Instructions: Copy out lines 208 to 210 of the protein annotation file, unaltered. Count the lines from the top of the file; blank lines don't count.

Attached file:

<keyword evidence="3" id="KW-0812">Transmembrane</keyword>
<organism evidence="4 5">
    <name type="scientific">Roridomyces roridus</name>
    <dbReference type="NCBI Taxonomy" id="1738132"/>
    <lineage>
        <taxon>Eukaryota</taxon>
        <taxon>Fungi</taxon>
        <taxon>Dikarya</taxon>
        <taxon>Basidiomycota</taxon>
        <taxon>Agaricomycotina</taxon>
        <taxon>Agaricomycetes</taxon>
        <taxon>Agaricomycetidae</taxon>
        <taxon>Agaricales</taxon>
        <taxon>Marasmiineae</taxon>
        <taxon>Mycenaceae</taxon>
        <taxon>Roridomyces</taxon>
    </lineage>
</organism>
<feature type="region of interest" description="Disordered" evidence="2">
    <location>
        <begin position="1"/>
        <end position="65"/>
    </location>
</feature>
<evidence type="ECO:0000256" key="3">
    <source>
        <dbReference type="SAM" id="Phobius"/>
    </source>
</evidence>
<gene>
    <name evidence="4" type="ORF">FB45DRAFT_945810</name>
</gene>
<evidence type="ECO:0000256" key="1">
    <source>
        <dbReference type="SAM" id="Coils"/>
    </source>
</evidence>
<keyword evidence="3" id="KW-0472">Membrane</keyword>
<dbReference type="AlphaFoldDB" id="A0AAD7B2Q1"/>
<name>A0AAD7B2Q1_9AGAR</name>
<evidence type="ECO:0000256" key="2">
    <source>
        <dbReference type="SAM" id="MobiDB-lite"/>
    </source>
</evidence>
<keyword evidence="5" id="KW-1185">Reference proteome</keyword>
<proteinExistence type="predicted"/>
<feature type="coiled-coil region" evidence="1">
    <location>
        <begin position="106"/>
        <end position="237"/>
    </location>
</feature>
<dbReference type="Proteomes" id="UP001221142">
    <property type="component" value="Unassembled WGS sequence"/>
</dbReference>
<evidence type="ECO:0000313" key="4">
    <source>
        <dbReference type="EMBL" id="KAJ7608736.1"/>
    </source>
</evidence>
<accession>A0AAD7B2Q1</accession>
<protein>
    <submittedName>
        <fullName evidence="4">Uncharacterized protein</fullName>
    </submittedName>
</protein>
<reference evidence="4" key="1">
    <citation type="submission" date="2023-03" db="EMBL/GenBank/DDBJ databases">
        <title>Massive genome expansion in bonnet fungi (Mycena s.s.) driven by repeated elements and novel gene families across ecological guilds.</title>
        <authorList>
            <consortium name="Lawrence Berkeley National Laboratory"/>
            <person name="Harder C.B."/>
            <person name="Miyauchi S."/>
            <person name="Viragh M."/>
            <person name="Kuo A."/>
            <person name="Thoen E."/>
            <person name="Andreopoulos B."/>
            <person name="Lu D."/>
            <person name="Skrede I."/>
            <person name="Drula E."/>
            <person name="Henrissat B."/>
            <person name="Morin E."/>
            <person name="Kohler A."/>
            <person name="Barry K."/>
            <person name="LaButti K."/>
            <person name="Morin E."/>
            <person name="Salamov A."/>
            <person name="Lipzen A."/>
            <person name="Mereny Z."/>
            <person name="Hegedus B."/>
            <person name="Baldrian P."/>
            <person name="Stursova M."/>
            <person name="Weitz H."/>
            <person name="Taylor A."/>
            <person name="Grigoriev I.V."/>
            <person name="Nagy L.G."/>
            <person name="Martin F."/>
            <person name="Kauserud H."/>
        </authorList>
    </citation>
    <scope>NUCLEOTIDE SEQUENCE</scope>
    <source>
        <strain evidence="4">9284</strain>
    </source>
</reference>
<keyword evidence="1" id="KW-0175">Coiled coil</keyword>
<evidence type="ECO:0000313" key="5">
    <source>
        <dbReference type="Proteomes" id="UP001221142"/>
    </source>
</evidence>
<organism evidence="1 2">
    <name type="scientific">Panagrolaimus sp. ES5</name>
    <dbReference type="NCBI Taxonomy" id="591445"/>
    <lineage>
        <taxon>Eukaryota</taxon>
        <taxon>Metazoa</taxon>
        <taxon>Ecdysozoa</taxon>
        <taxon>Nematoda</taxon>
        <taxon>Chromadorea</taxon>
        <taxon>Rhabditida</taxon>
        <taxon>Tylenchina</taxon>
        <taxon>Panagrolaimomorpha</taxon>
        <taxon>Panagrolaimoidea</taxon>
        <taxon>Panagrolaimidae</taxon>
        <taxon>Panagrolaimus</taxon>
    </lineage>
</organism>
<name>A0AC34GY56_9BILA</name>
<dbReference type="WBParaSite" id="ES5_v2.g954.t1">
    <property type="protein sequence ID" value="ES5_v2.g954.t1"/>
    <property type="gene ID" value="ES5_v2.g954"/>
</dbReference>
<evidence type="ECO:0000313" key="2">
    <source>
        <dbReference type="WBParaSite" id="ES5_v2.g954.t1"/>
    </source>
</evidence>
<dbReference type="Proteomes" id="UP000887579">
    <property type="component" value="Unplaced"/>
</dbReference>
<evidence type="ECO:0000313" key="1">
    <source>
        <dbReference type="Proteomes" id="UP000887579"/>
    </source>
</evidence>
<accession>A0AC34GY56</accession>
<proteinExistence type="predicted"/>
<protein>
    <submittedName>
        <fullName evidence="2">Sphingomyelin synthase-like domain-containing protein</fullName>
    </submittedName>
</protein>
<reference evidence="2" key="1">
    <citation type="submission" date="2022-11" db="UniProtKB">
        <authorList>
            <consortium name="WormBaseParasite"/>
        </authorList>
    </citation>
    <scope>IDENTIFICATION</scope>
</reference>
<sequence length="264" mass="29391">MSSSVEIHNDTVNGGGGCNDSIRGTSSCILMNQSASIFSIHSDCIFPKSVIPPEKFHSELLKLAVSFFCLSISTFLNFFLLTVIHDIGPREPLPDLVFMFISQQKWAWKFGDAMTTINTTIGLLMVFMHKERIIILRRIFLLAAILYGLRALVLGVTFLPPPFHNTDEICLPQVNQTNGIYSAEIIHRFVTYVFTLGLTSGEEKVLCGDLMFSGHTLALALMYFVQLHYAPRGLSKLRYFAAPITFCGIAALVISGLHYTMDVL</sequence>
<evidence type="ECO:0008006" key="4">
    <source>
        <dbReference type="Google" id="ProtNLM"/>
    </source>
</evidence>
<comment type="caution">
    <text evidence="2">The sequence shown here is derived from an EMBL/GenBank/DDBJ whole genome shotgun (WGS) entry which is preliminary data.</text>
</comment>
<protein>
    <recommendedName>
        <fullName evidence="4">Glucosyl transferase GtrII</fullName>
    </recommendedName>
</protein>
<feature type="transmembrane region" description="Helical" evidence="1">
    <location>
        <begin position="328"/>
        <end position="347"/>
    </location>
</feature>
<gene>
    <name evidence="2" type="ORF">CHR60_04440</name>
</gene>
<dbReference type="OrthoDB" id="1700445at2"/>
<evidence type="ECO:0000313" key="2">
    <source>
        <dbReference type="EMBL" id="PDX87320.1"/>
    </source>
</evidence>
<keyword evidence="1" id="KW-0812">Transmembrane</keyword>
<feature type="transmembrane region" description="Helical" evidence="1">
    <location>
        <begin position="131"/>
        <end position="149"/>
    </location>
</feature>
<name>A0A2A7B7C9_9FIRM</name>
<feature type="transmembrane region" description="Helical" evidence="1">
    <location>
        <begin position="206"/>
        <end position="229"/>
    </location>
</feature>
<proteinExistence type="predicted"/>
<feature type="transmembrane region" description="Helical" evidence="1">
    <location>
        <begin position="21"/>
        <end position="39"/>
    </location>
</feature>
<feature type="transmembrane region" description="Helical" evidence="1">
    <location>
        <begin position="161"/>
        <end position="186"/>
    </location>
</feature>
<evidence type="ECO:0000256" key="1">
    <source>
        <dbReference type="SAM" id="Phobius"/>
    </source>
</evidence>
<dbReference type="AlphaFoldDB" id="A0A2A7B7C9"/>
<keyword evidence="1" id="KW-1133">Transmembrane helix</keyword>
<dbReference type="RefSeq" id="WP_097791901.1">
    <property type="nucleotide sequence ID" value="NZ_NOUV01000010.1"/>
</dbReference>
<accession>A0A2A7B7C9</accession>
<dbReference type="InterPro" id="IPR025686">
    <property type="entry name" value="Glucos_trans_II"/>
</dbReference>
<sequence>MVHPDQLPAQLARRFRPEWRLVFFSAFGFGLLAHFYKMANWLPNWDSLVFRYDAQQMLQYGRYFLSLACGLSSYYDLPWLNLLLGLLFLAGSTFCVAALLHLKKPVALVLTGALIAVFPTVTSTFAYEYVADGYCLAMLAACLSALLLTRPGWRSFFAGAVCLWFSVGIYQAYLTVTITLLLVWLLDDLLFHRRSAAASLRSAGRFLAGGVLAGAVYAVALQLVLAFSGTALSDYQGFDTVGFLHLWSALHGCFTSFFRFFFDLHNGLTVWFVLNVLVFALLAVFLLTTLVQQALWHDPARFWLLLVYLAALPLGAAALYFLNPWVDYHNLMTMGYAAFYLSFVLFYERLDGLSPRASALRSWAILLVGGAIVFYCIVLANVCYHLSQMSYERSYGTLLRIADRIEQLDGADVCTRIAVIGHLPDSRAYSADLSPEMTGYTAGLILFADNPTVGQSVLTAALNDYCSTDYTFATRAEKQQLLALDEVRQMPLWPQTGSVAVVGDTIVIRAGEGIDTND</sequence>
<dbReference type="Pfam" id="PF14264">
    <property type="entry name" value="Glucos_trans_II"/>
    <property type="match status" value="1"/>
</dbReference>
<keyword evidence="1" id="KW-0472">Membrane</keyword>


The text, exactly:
    <location>
        <begin position="21"/>
        <end position="39"/>